Many sustainability planning processes (and indeed planning processes in general) tout community engagement as the cornerstone of plan development. But we often see the same actors engaged time after time. These are often representatives and members of environmental nonprofits and super civic-minded citizens. While their opinions are important, ultimately the needs and perspectives of huge swaths of the community are not reflected in the final plans because they weren’t given the right opportunity to voice them.
That was not the approach Indianapolis wanted to take when they embarked on their Sustainability and Resilience planning process and brought the KLA Team in to manage it. The plan -- called Thrive Indianapolis -- brings together City agencies, community partners, and residents to chart a course for an Indianapolis that is equitable, healthier, and prepared for the challenges of the 21st century. It encompasses 8 “plan elements”:
- Built Environment
- Food & Urban Agriculture
- Natural Resources
- Public Health & Safety
- Transportation & Land Use
- Waste & Recycling
So it touches on everything -- and everyone -- from infrastructure to parks to jobs to food access to transportation options to safe streets to air and water quality. We’re still only halfway through the process, but so far the approach we’ve taken with the City and our partners to really shake up the standard community engagement game is showing results.
- Know who you need to reach. Indianapolis identified the most disenfranchised populations at the start and set aggressive engagement goals related to these populations. This includes: low-income, those experiencing homelessness, re-entry (those reentering society after incarceration), youth, seniors, Hispanics, African Americans, Burmese refugees, renters, and veterans. These are members of the community who -- as refugees or veterans, for example -- will have distinct experiences that impact resilience planning; who -- as homeless or low-income residents -- will be (and may already have been) on the front lines of any climate change impacts (i.e. flood, heatwaves) and economic stressors; who -- as the youngest among us -- will live with the results of today’s decisions for decades to come. Get an update on the youth outreach here.
From the start we engaged partner organizations on the ground that serve these populations -- like Partners in Housing, Indy Hub, and Falam Christian Church and various veterans groups. More on that below, but we sought advice from the partners up front on how and where to engage the targeted groups with a specific focus on the issues and messages that will resonate the most with each.
Halfway through the process we are on track to reach our targets. For example, to date almost 35% of people engaged are African American (goal: 30%) and over 16% are seniors (goal: 10%).
2. Go to them, don’t make them come to you. Our Thrive team is meeting people where they are, not focusing on getting them to come to a community meeting (which can often be at inconvenient times or locations or make people feel out of their comfort zones). We’ve attended over 60 events -- many specifically organized by and with our partners -- and have regular pop-ups at everyday favorites like the library and farmers markets.
At these events, the Thrive “Street Team” passes out hard copy surveys; while online surveys may make our lives easier on the compilation/analysis end, we have found that response rates are higher for paper forms and also more accessible to those who don’t have internet access.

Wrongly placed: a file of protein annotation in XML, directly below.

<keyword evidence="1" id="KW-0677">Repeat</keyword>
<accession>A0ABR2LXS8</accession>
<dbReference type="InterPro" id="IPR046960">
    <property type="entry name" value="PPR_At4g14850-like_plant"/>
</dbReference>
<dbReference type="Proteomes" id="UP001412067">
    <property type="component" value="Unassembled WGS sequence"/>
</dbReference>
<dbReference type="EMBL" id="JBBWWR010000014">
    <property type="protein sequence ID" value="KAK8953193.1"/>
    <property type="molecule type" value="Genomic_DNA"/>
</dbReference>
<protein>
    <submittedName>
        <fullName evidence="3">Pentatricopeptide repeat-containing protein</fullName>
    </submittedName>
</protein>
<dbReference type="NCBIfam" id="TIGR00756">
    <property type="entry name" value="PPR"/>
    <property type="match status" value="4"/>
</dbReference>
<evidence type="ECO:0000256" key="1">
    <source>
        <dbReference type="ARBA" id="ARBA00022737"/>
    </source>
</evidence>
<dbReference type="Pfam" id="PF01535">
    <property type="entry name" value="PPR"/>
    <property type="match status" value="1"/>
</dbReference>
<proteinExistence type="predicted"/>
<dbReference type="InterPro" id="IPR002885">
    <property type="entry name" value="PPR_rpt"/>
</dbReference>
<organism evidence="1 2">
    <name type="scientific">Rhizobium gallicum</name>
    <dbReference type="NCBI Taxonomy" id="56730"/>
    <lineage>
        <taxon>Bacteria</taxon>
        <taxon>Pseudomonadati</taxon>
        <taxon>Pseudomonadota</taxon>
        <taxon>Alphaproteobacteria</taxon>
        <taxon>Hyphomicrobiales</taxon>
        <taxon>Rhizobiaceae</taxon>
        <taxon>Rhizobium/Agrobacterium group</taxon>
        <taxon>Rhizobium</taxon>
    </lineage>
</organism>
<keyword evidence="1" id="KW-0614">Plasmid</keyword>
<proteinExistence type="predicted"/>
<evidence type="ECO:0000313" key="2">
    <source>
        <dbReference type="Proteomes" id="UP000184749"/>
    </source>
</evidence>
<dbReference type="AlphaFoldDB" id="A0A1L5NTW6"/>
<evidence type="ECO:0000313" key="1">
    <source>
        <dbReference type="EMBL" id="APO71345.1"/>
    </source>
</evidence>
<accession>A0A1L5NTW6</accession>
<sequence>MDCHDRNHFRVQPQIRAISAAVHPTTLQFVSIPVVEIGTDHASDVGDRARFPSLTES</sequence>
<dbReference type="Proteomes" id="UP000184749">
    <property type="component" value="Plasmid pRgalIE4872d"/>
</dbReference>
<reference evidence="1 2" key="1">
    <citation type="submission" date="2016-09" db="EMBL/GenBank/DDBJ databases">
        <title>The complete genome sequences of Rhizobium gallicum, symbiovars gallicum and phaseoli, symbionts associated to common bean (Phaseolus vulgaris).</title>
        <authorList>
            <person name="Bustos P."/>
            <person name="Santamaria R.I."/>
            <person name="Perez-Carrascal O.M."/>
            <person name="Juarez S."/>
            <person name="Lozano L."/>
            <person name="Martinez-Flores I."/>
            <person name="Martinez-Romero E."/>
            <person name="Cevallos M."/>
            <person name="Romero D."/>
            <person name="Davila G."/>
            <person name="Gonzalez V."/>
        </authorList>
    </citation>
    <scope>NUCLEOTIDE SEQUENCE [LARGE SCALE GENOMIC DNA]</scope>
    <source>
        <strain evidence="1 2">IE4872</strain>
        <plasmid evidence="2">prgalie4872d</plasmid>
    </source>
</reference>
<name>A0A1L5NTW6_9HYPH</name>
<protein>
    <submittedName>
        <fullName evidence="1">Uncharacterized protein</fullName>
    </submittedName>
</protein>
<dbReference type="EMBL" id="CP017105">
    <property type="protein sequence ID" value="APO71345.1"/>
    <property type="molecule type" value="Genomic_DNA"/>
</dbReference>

We have also:
- Created and implemented a preparedness training for an organization that provides life skills workshops to low-income residents. That included a workbook with discussion questions where we talked about Thrive, the challenges we face (including chronic stressors and shocks and a section on the projected impacts from climate change in Indy), and actions individuals can take to feel more prepared (emergency plan, emergency kit, etc).
- Held focus groups for veterans to better understand how their unique experiences shape their understanding of what it means to be "resilient."
- Planned a Community Day festival focused on kids and families for August 18. Get a post-event update -- including resources like the kids passport we designed -- here.
And when we do host the more conventional community-wide meetings, we try to take an innovative approach like an interactive “speed planning” workshop where participants “date” the plan elements, moving from table to table and suggesting actions the community can take in each area.
3. Make it easy to give feedback. What about all the people who we won’t meet at an event? Or who will be too busy at those events to fill out a survey or given thoughtful feedback? We have rolled out a more interactive engagement platform through a partnership with MetroQuest to pull in new respondents. While our first few surveys gathered a good baseline of information about hazard perception, goals for Thrive and general understanding of sustainability and resilience, we are now releasing a new survey every week focusing one-at-a-time on the eight plan elements. That way people can focus on each particular topic without feeling overwhelmed.
4. Set your partners up for success. To engage these partners and those that aren’t traditionally involved in planning processes, we make sure they have the tools they need, including:
-- Communications packages for Thrive overall and each plan element, with facts sheets (snapshot of the Food and Urban Agriculture fact sheet at left; you can see all of the fact sheets here), surveys, graphics, social media posts, and a new video (click here or below to watch it).-- Weekly “Engagement” calls to connect on events and outreach
-- Facilitation guides for when our partners lead focus groups and trainings (including things like logistics, what to bring, talking points, discussion questions)